The following review is the 8th post in my series searching for “SF short stories that are critical in some capacity of space agencies, astronauts, and the culture which produced them.” Some stories I’ll review in this series might not fit. And that is okay! I relish the act of literary archaeology.
Today: Philip K. Dick’s “A Little Something For Us Tempunauts” in Final Stage: The Ultimate Science Fiction Anthology, ed. Barry N. Mazlberg and Edward L. Ferman (1974) [You can borrow this anthology online in one-hour increments]
Philip K. Dick wrote “A Little Something For Us Tempunauts” (1974) after a two-year hiatus. He explains that a friend brought by a copy of John T. Sladek’s brilliant “The Poets of Millgrove, Iowa” (1966) that spurred him to write again: “the first sf story in years that galvanized me into new life—like Kant reading Hume.” He further explains that Sladek’s satirical deconstruction of the cult of the astronaut “can stand in the ranks of the all-time great short stories in the English language” and that it “changed in a flash my entire conception of what a good sf story is” (source). I, too, adore Sladek’s story. Along with Barry N. Malzberg’s general characterization of astronauts and the space agency, it inspired this series.
Dick explains in The Best of Philip K. Dick (1977) that “A Little Something For Us Tempunauts” encapsulates his “vast weariness in the space program, which had thrilled us so at the start—especially the first lunar landing–and then had been forgotten an virtually shut down, a relic of history.” He speculates that a time travel agency will follow a similar evolution of popular conception and contain an even darker secret “within the very nature of the paradoxes of time-travel” (source). In the afterword to the story in Final Stage (1974), Dick describes his own experience of “futility about futility” and how for a time-traveler this would be an “existential, physical horror-chamber” (283).
I bring up both points of personal context as the story is not explicitly about the space agency but fits this series for two reasons: 1) PKD was galvanized to write it by Sladek’s subversive take on 60s glorification of the astronaut and his perfect family 2) It evokes the emotional landscape PKD identifies surrounding the American space program in the 70s.
I have resisted writing about PKD on my site for years (I reviewed “We Can Remember It for You Wholesale” (1966) in 2017). In part, I find it far more enjoyable and liberating to write about lesser-known authors. However, Dick’s grim rumination on the “futility of futility” not only fit the premise of my series but pulled me into its nightmare.
The story is deceptively simple. Three American time travelers (Tempunauts)–Doug, Benz, and Crayne–plan to travel 100 years into the future (twice the successful Soviet jump). Instead, they emerge one week into the future where they learn that their reentry into the past resulted in their deaths. They replay the same sequence–their painful discovery that they are in a closed time loop: “which attempt is this? Maybe the millionth; we have sat here over a million times, raking the same facts over and over again” (262). Evidence discovered at the crash site indicate the explosion was deliberate. Were the tempunauts attempting suicide? Will they be able to break the time loop?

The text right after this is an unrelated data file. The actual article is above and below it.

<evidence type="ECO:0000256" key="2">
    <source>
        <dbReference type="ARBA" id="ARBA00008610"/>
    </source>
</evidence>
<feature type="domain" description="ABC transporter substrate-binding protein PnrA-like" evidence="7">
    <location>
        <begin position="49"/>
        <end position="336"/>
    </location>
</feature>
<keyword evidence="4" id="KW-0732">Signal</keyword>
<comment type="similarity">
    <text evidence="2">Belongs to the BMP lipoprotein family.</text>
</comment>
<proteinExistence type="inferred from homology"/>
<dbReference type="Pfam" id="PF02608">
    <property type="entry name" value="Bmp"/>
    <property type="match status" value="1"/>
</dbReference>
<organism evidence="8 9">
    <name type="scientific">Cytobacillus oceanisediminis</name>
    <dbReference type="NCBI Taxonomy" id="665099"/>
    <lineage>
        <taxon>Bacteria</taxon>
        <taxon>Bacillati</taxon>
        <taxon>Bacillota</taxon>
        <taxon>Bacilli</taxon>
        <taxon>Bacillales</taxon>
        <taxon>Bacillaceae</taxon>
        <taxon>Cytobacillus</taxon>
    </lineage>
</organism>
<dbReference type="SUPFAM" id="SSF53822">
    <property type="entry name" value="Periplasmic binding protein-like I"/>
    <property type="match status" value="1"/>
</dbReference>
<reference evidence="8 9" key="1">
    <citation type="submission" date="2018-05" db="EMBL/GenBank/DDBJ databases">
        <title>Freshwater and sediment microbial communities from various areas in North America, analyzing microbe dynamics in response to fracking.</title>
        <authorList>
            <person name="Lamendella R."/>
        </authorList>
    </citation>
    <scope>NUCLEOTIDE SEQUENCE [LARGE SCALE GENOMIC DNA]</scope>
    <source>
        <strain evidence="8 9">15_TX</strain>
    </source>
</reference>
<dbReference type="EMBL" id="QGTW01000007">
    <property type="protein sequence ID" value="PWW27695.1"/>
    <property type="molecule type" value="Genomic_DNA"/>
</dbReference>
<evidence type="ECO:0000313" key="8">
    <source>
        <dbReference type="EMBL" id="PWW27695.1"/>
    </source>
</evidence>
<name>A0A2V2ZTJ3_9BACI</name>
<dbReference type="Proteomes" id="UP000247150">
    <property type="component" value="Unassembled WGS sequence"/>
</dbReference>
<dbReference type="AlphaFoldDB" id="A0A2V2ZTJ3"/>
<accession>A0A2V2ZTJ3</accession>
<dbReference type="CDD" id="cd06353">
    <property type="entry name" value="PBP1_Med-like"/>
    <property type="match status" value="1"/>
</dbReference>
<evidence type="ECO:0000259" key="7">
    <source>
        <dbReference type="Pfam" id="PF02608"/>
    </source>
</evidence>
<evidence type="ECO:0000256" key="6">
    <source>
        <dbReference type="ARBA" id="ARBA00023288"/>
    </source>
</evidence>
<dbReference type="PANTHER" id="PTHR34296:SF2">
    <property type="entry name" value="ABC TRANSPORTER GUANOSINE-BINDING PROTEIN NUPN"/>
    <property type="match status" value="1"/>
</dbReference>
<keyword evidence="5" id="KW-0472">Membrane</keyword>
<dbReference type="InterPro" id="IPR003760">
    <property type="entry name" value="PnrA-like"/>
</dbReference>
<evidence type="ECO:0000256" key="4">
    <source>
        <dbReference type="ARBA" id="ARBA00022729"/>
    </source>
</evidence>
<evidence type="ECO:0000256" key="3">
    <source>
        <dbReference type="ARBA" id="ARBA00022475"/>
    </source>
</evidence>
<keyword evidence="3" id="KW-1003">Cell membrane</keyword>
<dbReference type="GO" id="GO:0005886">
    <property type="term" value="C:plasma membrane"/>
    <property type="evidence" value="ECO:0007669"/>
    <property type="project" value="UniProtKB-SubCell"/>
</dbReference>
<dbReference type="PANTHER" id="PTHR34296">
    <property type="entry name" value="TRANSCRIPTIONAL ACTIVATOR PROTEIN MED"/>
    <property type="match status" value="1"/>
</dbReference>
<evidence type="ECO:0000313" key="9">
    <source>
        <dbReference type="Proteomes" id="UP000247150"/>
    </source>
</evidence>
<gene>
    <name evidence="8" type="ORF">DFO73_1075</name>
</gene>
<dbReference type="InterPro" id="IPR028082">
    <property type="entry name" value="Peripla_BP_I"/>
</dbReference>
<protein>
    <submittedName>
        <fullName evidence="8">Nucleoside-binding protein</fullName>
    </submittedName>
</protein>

Moments in “A Little Something” touch on the role of the media in creating the cult of the astronaut. General Toad provides a canned speech to the media when the tempunauts will reappear at their own funeral procession (266). The funeral itself plays out with the same speech now in the hands of the newscasters, who follow the script and reinterpret the tempunauts’ soul-crushing sadness as heroic science in action: “The already tragically deceased U.S. tempunauts, with determination that could emerge only from the rigorous training and discipline to which they were subjected […] have already analyzed the mechanical slip-up responsible […] for their own deaths, and have begun the laborious process of sifting through and eliminating causes of that slip-up” (273). The depressed snark of the three tempunauts about the spectacle of their own funeral, “you could distribute microscopic purple-stained slices of your own gut to mourners along the way,” cuts to the futile sadness of it all. (266).
As mentioned above, the story was written at a moment of crisis in PKD’s life and the personal anguish leaks through. The ending is pitch perfect–multiple interpretations are possible. The most likely (in my view) explanation is that Doug created the time-loop in the first place by causing his own death and the implosion upon re-entry. And by replaying the same sequence of self-realization, he becomes possessed by a feeling of “futility of futility” — i.e. the existential horror of worrying about worrying. The stakes are far higher (queue Malzbergian black comedy) as the repercussion of his action might have trapped the entire world in a “dreadful and weary miracle of eternal life” (282)
If you enjoy Philip K. Dick’s fiction, give this one a read! It’s possessed by relentless sadness. The central sequence–watching one’s own funeral and the spectacle of national mourning–is the perfect metaphor for the story’s discussion of existential inevitability.
Fun tangent: I listened to selections from the following albums while writing this review. Yes, it takes me this long to takes notes and write a review. I get distracted by my garden and twitter.
Funkadelic’s Standing on the Verge of Getting it On (1974), 4/5 (Good)
Moody Blues’ Every Good Boy Deserves Favour (1971), 4.5/5 (Very Good)
Spirit’s Spirit (1968), 3.5/5 (Good)
The Cure’s Faith (1981), 4/5 (Good)
The Cure’s The Top (1984), 3.5/5 (Good)
And Also The Trees’ The Millpond Years (1988), 4/5 (Good)
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